|This is for the Bluetail, soldier|
Jono Lethbridge recently touched on the subject of arrogance in birding - (you can be teased by the promise of a rant here). Now...
One of the 'givens' in this birding game is that it is a substitute activity in lieu of us not going out and being 'hunter-gatherers'. OK, some of us do work and earn money to fulfil this role in life, but the primal experience of hunting down and killing your food is missing. In the evolution of man this is still a recent loss to the day-to-day activity of a human being.
Thus, going out into the field, armed not with a bow-and-arrow but a pair of binoculars, is the modern version of hunting (at least for some of us). And because of this, whether you believe it or not, birding defines your prowess as a man (or a woman if you are one of the 0.009% of birders that is not a man). If you go out into the field and not find a good bird, you are WEAK. If you cannot identify species properly, you are WEAK. If your fellow birders do not rate you as a birder - yes, you are WEAK. This is where stringing, boasting and arrogance come in. Because to be seen as weak in our society is not welcomed, and those who feel as if they need to do a bit of self-promotion to boost their profile will start to massage the truth, manipulate the facts and ensure that everyone else who birds is aware at any small successes that come their way.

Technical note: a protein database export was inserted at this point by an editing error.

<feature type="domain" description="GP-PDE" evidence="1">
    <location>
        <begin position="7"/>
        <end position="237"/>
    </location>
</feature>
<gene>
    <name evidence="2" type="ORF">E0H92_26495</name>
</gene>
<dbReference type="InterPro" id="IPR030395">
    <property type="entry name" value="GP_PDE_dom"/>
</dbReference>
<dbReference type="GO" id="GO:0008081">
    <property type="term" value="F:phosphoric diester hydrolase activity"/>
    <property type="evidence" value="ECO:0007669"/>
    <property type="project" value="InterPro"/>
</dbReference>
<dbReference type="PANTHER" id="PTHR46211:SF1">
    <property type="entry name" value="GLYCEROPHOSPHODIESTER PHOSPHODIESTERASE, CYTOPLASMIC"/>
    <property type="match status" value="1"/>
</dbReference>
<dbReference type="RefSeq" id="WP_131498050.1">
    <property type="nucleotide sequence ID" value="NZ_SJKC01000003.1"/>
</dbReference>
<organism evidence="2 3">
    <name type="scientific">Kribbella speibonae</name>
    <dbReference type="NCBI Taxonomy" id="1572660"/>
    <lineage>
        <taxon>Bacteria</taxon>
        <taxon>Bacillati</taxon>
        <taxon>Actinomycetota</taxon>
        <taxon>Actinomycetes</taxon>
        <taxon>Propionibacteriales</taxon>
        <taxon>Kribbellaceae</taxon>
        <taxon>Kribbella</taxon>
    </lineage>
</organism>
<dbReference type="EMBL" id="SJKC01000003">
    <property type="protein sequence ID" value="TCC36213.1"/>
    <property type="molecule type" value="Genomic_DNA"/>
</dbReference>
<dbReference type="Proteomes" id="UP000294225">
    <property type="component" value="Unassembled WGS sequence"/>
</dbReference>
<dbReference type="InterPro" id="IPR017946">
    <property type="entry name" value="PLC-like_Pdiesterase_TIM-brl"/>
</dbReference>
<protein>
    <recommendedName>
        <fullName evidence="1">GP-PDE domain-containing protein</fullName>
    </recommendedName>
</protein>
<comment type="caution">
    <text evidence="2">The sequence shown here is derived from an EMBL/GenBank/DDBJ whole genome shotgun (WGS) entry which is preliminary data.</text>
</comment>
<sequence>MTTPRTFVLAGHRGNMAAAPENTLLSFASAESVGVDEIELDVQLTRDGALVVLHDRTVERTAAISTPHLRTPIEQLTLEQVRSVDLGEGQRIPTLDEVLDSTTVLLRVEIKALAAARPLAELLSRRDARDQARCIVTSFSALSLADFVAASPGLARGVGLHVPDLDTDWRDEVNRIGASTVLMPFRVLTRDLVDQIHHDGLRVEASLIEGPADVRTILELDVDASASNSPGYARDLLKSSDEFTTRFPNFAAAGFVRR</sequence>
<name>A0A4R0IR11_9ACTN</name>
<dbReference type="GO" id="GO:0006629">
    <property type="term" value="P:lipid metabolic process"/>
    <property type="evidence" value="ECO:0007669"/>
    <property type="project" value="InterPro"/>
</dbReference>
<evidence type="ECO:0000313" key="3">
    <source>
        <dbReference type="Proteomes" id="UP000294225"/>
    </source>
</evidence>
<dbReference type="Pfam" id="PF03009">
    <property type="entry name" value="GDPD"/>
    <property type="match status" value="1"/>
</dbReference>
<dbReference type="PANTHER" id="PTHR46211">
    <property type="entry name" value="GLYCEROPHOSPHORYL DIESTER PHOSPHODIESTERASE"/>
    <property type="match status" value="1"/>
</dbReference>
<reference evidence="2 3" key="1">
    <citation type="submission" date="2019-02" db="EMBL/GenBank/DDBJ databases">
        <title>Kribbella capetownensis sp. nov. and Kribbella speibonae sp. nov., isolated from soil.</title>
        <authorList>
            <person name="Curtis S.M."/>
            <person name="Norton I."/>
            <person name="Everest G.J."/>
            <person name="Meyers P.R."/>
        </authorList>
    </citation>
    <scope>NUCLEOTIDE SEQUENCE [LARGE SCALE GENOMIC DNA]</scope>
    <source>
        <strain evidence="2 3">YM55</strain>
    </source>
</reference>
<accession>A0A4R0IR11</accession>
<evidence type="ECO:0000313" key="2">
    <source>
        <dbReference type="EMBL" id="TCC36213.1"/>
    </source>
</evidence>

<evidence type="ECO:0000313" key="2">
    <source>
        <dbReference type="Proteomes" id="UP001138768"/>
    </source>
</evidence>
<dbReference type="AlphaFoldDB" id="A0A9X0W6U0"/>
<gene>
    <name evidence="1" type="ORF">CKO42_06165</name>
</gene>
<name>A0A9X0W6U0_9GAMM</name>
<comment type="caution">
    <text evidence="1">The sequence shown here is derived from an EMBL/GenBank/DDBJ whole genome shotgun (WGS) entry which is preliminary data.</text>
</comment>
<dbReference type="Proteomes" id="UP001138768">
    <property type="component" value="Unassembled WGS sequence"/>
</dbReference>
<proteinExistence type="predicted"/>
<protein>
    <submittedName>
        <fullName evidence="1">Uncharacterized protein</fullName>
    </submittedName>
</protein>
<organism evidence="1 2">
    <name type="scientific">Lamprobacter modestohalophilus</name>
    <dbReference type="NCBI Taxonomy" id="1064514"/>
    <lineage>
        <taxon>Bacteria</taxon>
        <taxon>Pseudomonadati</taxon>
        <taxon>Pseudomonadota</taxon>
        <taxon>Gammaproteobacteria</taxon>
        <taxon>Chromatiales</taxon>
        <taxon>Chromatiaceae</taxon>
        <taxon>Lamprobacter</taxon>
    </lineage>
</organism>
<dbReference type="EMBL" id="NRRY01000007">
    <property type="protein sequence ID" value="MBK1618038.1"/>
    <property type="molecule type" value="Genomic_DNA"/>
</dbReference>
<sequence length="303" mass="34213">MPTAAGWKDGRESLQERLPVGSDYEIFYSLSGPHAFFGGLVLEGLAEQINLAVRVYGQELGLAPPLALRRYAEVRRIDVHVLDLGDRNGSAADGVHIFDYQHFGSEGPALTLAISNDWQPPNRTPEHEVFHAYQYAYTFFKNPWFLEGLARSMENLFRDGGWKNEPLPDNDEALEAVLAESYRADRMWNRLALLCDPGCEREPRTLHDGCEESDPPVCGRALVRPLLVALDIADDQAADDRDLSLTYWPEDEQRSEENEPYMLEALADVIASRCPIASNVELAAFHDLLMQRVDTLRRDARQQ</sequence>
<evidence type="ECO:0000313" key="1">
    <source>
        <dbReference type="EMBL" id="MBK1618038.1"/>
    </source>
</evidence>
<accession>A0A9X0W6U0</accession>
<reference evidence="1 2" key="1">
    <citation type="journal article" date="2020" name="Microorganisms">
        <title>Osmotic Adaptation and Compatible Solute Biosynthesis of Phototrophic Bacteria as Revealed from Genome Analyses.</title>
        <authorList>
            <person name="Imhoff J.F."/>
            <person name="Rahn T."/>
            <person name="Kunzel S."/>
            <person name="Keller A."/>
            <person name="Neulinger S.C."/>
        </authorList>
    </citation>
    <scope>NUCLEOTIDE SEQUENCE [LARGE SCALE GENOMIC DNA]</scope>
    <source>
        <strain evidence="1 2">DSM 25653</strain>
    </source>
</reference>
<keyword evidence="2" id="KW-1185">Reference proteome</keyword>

Think about it - you find out that there has been a rarity at a local site and the first question you will ask will most probably be "Who found it?". You need to know because we (maybe without realising it), attach importance to this fact. And when we do find a good bird ourselves, think about the smug satisfaction involved as you greet the other birders as they turn up to see it (and you feign indifference as they offer you their congratulations). When a bird report is published who doesn't turn straight to the systematic list to look for their initials against a rare bird, high count or early/late migrant.
If they gave out medals for birding prowess, we'd wear them in the field without a moments hesitation.